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Computational Physics

  1. Feb 17, 2009 #1
    Hi All. I'm an engineering student switching over to physics. I was wondering what would be some of the courses that I would have to take if I wanted to get proficient at crudely modeling physical phenomenon...e.g collapse of a proto solar disk...formation of planets, impacts of comets etc...

    Here is the list of courses:

    http://www.ucalendar.uwaterloo.ca/0809/COURSE/course-PHYS.html" [Broken].
    Last edited by a moderator: May 4, 2017
  2. jcsd
  3. Feb 17, 2009 #2

    Dr Transport

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    Take as many of the Physics courses as you can. As for the others, the applied computing courses are as much a plus. The differential equations modeling course looked interesting.

    My PhD is in computational modeling in semiconductors, I took exactly one Fortran course and learned the rest on my own.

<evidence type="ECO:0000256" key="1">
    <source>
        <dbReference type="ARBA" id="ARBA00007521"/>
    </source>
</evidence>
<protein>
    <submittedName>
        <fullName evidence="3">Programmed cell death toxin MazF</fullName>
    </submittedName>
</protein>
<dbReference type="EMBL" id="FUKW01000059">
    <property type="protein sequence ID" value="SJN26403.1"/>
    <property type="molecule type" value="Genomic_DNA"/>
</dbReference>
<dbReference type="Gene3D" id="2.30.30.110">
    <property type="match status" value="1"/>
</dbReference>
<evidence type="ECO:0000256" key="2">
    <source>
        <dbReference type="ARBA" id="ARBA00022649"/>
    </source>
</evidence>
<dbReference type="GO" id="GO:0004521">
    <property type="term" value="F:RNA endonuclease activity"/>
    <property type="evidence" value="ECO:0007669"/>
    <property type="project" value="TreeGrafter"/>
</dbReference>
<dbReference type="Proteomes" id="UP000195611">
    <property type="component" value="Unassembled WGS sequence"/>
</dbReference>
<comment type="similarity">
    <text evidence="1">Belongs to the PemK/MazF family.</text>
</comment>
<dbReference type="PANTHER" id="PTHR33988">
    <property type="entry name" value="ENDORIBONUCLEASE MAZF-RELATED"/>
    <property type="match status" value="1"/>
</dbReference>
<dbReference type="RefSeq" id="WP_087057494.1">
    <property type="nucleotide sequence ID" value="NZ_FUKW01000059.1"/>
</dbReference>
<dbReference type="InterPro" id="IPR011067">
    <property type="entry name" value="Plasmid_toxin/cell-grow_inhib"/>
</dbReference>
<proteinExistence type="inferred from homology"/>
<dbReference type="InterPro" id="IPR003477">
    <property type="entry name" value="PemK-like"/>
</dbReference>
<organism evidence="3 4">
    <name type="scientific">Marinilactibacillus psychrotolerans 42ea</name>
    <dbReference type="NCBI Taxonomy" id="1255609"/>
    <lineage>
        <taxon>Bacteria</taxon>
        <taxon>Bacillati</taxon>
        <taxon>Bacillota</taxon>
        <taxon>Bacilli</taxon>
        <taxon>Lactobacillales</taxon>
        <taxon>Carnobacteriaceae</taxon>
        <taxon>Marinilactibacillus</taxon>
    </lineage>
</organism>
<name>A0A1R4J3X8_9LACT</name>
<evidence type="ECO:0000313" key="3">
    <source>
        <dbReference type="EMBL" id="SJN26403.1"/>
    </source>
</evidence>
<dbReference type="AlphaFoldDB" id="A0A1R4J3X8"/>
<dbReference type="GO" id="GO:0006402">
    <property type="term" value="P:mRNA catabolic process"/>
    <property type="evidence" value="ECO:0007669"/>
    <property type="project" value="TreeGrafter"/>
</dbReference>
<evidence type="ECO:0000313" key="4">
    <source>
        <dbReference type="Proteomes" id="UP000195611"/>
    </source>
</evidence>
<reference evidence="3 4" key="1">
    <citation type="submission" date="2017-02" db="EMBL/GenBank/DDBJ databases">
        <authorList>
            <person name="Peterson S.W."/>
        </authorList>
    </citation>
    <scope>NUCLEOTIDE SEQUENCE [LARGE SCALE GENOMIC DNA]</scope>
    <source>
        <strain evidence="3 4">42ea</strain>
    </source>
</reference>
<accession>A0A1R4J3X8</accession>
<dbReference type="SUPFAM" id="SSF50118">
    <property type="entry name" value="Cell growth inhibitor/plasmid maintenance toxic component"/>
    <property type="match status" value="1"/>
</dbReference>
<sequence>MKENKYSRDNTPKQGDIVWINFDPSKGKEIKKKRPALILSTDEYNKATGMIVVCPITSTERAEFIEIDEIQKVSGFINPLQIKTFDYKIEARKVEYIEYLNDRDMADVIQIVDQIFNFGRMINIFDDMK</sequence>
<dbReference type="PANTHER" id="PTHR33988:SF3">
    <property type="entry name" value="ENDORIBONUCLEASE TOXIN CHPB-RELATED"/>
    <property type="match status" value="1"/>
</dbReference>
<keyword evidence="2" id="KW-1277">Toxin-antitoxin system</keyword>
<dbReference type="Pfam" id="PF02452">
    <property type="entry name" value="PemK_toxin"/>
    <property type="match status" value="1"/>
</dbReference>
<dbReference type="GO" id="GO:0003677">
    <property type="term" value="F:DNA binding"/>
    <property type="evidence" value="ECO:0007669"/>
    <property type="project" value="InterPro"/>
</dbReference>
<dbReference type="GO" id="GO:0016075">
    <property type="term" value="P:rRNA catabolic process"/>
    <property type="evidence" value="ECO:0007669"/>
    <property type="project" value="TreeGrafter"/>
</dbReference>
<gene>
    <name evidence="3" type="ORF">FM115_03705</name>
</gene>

If you have the drive, you'll learn what you need to know and if and when you go to grad school, you'll learn by doing, not just coursework.
  4. Feb 18, 2009 #3
    Thanks Dr. Transport :) Yeah I was wondering the same thing. That course is definitely on my to do list. Just a couple more terms :D
  5. Feb 19, 2009 #4
    Hello everyone,

    I'm having a doubt with my Physics homework. I need somebody's help!!!

    To find the force exerted by the rope on a bucket of water that is raised from a well I have to find the normal force (m*A upward accelaration of the bucket) and that is the one or I should find the force of gravity (m*G) and substracted from the normal force and that is the force exerted by the rope?

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